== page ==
If beauty really went on decaying, as the ancients say, by this time
there could be no beauty left. But oh! greybeard, the beauty remains,
though our eyes may be too dim to see it; the beauty, the grace, the
rippling laughter, and the saucy smiles, which once had power to stir to
their very depths our hearts, friend--our hearts, yours and mine,
comrade, feeble, and cold, and pulseless now.



2. THE CORONER'S INQUEST


The story was told to me afterwards, but I may as well weave it in with
mine at this juncture.

From the maternal ancestress, the Demoiselles Blake inherited a certain
amount of money. It was through no fault of the paternal Blake--through
no want of endeavours on his part to make ducks and drakes of all
fortune which came in his way, that their small inheritance remained
intact; but the fortune was so willed that neither the girls nor he
could divert the peaceful tenure of its half-yearly dividends.

The mother died first, and the father followed her ere long, and then
the young ladies found themselves orphans, and the possessors of a fixed
income of one hundred and thirty pounds a year.

A modest income, and yet, as I have been given to understand, they might
have married well for the money.

In those days, particularly in Ireland, men went very cheap, and the
Misses Blake, one and both, could, before they left off mourning, have
wedded, respectively, a curate, a doctor, a constabulary officer, and
the captain of a government schooner.

The Misses Blake looked higher, however, and came to England, where rich
husbands are presumably procurable. Came, but missed their market. Miss
Kathleen found only one lover, William Craven, whose honest affection
she flouted; and Miss Susannah found no lover at all.

Miss Kathleen wanted a duke, or an earl--a prince of the blood royal
being about that time unprocurable; and an attorney, to her Irish ideas,
seemed a very poor sort of substitute. For which reason she rejected the
attorney with scorn, and remained single, the while dukes and earls were
marrying and intermarrying with their peers or their inferiors.

Then suddenly there came a frightful day when Kathleen and Susannah
learned they were penniless, when they understood their trustee had
robbed them, as he had robbed others, and had been paying their interest
out of what was left of their principal.

They tried teaching, but they really had nothing to teach. They tried
letting lodgings. Even lodgers rebelled against their untidiness and
want of punctuality.

The eldest was very energetic and very determined, and the youngest very
pretty and very conciliatory. Nevertheless, business is business, and
lodgings are lodgings, and the Misses Blake were on the verge of
beggary, when Mr. Elmsdale proposed for Miss Kathleen and was accepted.

Mr. Craven, by that time a family man, gave the bride away, and secured
Mr. Elmsdale's business.

Possibly, had Mrs. Elmsdale's marriage proved happy, Mr. Craven might
have soon lost sight of his former love. In matrimony, as in other
matters, we are rarely so sympathetic with fulfilment as with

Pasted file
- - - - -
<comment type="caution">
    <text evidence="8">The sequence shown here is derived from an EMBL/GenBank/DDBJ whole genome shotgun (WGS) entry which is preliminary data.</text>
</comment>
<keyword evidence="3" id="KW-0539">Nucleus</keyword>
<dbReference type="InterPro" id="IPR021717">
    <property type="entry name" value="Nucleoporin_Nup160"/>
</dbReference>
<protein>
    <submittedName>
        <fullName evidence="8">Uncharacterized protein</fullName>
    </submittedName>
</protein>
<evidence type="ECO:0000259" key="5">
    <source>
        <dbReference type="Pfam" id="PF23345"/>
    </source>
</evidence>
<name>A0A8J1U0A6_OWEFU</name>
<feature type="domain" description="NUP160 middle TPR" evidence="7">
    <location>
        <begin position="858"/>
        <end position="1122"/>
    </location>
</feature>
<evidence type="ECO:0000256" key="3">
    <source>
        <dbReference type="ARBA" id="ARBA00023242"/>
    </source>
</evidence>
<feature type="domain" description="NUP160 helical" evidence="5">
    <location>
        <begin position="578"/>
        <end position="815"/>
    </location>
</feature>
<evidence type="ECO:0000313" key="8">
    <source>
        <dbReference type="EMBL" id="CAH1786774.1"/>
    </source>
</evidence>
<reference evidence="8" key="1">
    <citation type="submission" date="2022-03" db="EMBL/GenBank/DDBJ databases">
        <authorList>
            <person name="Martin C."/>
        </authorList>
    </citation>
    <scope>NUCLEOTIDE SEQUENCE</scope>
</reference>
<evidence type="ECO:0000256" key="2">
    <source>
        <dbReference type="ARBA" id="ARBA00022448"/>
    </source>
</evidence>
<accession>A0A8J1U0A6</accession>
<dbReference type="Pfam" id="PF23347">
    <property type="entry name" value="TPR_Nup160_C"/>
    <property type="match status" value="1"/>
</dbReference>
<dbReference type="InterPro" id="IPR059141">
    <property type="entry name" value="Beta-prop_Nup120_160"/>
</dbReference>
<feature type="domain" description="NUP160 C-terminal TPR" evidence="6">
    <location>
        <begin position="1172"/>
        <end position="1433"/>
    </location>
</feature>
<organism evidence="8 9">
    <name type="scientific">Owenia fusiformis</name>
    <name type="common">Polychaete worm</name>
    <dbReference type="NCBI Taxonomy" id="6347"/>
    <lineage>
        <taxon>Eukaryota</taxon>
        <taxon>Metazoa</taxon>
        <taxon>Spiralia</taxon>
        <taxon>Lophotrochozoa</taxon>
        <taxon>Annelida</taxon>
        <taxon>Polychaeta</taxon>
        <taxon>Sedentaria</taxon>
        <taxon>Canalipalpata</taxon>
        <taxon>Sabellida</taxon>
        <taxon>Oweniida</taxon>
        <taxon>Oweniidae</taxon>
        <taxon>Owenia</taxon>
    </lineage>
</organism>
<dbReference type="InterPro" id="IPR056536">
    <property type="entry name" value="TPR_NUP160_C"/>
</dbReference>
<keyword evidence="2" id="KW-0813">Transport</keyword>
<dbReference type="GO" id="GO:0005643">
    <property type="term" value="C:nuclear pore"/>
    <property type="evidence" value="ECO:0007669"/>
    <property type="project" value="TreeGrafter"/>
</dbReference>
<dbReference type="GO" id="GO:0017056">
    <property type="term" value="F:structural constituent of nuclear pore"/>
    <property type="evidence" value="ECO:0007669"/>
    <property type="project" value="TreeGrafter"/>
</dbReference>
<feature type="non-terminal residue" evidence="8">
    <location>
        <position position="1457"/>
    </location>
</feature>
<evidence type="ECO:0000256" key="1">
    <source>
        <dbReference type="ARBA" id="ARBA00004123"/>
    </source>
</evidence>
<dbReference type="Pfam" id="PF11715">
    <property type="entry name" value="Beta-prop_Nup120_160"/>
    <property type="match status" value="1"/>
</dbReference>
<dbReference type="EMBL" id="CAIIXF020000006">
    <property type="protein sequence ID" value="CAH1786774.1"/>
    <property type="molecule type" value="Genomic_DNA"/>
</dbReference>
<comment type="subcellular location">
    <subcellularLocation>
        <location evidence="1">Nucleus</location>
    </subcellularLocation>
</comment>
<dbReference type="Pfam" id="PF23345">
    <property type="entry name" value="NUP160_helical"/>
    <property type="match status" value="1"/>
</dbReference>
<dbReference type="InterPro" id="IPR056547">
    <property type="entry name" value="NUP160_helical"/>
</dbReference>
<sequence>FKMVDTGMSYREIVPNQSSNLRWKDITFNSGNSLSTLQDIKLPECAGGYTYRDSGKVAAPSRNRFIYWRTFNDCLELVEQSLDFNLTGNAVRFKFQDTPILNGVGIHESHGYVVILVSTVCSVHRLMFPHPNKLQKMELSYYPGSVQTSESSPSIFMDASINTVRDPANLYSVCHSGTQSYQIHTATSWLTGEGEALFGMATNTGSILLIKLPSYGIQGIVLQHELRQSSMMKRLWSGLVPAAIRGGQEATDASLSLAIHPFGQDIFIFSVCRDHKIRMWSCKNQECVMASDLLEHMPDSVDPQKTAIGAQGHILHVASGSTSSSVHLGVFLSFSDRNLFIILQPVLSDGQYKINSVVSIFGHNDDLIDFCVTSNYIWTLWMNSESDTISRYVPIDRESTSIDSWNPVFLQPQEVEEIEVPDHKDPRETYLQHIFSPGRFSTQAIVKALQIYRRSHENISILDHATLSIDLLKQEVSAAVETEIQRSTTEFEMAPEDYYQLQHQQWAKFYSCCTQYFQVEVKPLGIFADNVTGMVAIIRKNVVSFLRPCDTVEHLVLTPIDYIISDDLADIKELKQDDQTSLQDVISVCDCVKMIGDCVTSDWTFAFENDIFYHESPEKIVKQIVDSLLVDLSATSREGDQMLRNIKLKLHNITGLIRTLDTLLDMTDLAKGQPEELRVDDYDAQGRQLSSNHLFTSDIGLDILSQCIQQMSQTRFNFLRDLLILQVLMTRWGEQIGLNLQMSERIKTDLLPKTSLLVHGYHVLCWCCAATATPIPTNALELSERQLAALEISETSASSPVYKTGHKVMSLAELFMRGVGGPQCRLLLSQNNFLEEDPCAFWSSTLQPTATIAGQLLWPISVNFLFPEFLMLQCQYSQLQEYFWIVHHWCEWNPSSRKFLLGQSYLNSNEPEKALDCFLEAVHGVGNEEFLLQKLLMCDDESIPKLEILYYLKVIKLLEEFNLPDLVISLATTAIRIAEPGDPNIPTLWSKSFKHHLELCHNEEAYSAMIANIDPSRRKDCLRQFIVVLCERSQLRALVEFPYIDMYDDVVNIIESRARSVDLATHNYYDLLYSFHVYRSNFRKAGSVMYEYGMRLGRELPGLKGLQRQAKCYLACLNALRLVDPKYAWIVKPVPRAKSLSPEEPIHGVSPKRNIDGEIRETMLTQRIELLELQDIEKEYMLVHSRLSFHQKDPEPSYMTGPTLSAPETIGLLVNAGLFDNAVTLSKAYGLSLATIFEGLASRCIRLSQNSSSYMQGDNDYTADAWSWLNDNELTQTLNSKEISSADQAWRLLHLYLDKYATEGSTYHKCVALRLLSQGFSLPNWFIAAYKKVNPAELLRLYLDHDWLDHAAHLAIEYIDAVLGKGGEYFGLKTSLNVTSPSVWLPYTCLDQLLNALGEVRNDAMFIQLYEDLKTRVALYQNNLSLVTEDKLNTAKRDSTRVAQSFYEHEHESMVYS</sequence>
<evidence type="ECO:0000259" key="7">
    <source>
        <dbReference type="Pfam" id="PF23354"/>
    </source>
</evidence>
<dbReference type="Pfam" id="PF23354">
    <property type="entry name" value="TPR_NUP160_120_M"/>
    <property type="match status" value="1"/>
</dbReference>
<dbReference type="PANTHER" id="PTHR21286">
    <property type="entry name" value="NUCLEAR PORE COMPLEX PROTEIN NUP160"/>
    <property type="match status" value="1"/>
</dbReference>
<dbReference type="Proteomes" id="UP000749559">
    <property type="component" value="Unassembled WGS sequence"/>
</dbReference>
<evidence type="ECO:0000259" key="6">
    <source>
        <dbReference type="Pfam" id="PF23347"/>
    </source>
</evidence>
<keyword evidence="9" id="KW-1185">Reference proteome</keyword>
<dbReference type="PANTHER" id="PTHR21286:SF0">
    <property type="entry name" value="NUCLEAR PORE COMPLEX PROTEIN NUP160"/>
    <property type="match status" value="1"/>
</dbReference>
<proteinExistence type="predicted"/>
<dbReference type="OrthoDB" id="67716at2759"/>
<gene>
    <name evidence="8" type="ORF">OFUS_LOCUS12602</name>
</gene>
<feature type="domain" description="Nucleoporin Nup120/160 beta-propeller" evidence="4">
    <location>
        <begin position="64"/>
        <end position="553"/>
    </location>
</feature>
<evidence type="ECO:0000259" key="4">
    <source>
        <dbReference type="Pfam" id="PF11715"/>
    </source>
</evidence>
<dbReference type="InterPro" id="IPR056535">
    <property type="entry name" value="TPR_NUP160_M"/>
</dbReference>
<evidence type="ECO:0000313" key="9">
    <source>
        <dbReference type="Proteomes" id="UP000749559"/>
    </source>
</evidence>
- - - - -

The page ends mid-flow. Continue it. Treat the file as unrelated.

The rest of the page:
disappointment. The pretty Miss Blake was a disappointed woman after she
had secured Mr. Elmsdale. She then understood that the best life could
offer her was something very different indeed from the ideal duke her
beauty should have won, and she did not take much trouble to conceal her
dissatisfaction with the arrangements of Providence.

Mr. Craven, seeing what Mr. Elmsdale was towards men, pitied her.
Perhaps, had he seen what Mrs. Elmsdale was towards her husband, he
might have pitied him; but, then, he did not see, for women are
wonderful dissemblers.

There was Elmsdale, bluff in manner, short in person, red in the face,
cumbersome in figure, addicted to naughty words, not nice about driving
fearfully hard bargains, a man whom men hated, not undeservedly; and
yet, nevertheless, a man capable of loving a woman with all the veins of
his heart, and who might, had any woman been found to love him, have
compassed earthly salvation.

There were those who said he never could compass eternal; but they
chanced to be his debtors--and, after all, that question lay between
himself and God. The other lay between himself and his wife, and it must
be confessed, except so far as his passionate, disinterested love for an
utterly selfish woman tended to redeem and humanise his nature, she
never helped him one step along the better path.

But, then, the world could not know this, and Mr. Craven, of whom I am
speaking at the moment, was likely, naturally, to think Mr. Elmsdale all
in the wrong.

On the one hand he saw the man as he appeared to men: on the other he
saw the woman as she appeared to men, beautiful to the last; fragile,
with the low voice, so beautiful in any woman, so more especially
beautiful in an Irish woman; with a languid face which insured
compassion while never asking for it; with the appearance of a martyr,
and the tone and the manner of a suffering saint.

Everyone who beheld the pair together, remarked, "What a pity it was
such a sweet creature should be married to such a bear!" but Mr.
Elmsdale was no bear to his wife: he adored her. The selfishness, the
discontent, the ill-health, as much the consequence of a peevish,
petted temper, as of disease, which might well have exhausted the
patience and tired out the love of a different man, only endeared her
the more to him.

She made him feel how inferior he was to her in all respects; how
tremendously she had condescended, when she agreed to become his wife;
and he quietly accepted her estimation of him, and said with a humility
which was touching from its simplicity:

"I know I am not worthy of you, Kathleen, but I do my best to make
you happy."